Symbols of the world's religions

               

FRANCIS' FIRST MEETING WITH MEHER BABA

Ross Keating

 
Murshida Duce who remained present during Brabazonís first meeting recorded something of what happened:

When he [Meher Baba] called in Brabazon, Baba said, of course via the board, "I've seen you before but you don't remember it, do you?" Francis admitted he did not remember. He perched on the edge of his chair until Baba put him at ease by saying, "Sit back, be comfortable, you must know that I am within you, so if you feel like coughing, cough, for it means that I want to cough!"

Brabazon presumed that Meher Baba's comment on past remembrance was referring to past lives, but he did not wish to ask any questions and so distract his focused attention. According to Brabazon, at this first meeting, he was instantly convinced of Meher Baba's spiritual stature:...

He looked as I had imagined a Sadguru would look — a man who is nothing and everything, a man who is dead and alive, a man who has gone through everything. He is quite small, short and slight. His eyes are the most remarkable thing about Him; very large eyes, and they are constantly moving. In an ordinary person we would call it restlessness, but not Him. He did not convey that at all, but conveyed activity. He was kind enough to sign to His three disciples around Him His pleasure in me and that I had come. Then I went out. Soon afterwards Murshida and I went in again.

This time Meher Baba talked with Murshida Duce and Brabazon for three and a half hours on Sufism and its future direction; during this session Brabazon felt his mind was drawn to a razor-keenness; but firstly he obtained from them a measure of their personal commitment:

He asked us what we were prepared to do. AND THAT WAS THE REAL MOMENT. When He asked us a question the atmosphere of the room seemed to become highly charged, and even His men seemed to — what you might say — become more alerted. And I told Him I would do anything He ordered me to do. He said, "will you do anything I ask you?"

And I said, "yes."

He said, "even if it costs you your life?" And I said, "yes."...

Although they were spontaneously spoken, they were no less full of conviction. Brabazon was not a person to take words lightly nor to submit to any authority unless deserving....

After this commitment was made, Meher Baba declared that he wanted Murshida Duce to give the Australian Sufi work totally to Brabazon, that Brabazon would be directly under Meher Baba's supervision, and that both he and Murshida Duce would need to become spiritually illumined Murshids if they were to head a Sufi Order.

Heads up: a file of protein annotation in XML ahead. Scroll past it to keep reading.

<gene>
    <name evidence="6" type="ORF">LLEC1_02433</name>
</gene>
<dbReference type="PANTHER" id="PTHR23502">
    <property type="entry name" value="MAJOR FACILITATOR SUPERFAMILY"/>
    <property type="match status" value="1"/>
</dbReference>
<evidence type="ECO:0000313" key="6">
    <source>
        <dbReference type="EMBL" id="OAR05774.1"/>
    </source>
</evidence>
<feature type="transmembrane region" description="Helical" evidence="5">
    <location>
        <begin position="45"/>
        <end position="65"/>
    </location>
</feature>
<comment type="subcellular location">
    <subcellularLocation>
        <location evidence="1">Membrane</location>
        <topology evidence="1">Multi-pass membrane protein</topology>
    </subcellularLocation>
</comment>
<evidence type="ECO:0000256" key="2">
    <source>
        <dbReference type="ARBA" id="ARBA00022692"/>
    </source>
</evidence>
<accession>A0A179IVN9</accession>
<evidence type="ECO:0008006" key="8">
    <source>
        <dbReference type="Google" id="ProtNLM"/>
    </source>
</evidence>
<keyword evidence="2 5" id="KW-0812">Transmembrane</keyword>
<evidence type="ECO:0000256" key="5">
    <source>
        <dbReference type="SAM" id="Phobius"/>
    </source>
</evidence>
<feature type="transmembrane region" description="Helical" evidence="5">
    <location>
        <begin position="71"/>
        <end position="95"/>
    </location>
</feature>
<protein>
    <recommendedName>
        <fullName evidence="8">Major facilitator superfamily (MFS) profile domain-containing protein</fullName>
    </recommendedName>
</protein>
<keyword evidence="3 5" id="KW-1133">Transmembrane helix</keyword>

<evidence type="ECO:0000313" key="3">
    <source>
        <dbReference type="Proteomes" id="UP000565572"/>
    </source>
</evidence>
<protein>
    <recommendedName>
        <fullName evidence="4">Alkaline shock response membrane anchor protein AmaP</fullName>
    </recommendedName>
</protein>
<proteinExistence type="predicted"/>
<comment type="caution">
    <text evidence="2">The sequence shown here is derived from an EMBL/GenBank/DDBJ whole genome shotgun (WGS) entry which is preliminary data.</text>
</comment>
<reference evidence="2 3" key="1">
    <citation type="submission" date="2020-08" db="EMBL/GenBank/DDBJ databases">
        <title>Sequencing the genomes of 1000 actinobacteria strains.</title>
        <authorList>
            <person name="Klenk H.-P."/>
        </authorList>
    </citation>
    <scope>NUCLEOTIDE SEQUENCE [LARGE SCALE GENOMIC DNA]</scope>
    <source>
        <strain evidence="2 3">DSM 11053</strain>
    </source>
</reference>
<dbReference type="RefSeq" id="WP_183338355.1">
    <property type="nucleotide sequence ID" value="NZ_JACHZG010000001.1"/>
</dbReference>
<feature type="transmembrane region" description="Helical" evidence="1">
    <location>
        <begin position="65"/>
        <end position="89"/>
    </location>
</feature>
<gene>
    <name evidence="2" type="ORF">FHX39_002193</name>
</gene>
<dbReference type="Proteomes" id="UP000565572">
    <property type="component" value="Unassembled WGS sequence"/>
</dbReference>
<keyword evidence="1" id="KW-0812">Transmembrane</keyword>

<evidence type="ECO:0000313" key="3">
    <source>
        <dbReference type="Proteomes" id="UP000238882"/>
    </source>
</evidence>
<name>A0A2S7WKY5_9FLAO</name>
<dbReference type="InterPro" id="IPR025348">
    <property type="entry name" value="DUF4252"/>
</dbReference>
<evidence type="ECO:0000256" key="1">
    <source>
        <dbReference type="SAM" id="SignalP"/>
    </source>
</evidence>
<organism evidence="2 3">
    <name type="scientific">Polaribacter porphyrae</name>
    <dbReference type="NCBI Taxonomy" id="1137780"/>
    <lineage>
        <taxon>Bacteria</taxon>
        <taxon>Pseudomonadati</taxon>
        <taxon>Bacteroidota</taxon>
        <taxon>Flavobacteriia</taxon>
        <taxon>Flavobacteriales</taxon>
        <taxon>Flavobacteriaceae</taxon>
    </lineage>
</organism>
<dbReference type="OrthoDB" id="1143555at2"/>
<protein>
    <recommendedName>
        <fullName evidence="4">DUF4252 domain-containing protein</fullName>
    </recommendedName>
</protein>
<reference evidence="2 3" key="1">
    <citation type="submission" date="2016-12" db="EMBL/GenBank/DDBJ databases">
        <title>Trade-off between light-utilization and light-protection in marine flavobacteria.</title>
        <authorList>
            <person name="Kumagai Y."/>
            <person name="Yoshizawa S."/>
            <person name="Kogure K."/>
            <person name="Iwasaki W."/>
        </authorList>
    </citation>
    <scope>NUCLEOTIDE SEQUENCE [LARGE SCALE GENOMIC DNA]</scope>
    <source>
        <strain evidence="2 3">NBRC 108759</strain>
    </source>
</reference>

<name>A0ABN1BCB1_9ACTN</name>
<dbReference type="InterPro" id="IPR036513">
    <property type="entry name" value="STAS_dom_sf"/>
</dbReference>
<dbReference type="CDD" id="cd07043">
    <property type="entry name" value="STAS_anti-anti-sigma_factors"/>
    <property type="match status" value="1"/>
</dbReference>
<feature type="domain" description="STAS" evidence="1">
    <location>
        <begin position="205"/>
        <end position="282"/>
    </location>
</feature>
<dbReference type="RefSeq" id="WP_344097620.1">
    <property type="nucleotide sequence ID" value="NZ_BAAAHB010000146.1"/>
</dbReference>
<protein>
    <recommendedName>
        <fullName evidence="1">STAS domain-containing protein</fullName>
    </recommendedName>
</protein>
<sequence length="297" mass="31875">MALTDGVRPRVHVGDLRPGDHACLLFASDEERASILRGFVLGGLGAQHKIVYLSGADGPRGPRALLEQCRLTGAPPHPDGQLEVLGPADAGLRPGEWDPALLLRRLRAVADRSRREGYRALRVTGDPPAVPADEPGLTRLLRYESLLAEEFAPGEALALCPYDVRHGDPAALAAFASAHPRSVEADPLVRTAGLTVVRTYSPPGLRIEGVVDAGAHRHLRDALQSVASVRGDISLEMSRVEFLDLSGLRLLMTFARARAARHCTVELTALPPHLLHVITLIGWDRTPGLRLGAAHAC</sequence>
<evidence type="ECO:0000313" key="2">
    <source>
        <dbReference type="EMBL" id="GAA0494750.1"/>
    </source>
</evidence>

The idea of becoming an illumined Murshid left Brabazon totally perplexed, for he knew fully well that to be an illumined Murshid was nothing less than having the spiritual consciousness of a saint, something which he knew was beyond even his wildest imaginings. Following these pronouncements, Meher Baba then went on to stress the importance of honesty and stated:

[U]nless we experience what we preach and teach, we are not honest, not only to Sufism but to life itself. To be an atheist, not to believe in God, to be bad even, is better than to be a hypocrite. So we must work on that basis....

Truth is hidden; unless one has attained fana and acquired baqa, one cannot lead others to perfection, so when we ourselves do not experience that state, and when we ask others to follow us, it means we are insulting Sufism, and all over the East and West it is being done, and by God's will, I intend to change the whole affair, overhaul the whole thing, because I love Sufism with all my heart.

Listen very carefully, because for the first time, I am taking a personal interest in Sufism. I am very serious about the reoriented Sufism, and we must be so honest as to have its results appearing all over the world. There are three things that always hinder Truth. First is temptation — very, very few persons can overcome temptations; temptations of money, fame, power, lust, leadership are disastrous, very binding and very few escape it. Second, vagueness about things, and third, dishonesty.

 

FRANCIS BRABAZON, Poet of the Silent Word, pp. 85-88
2002 © Ross Keating

               

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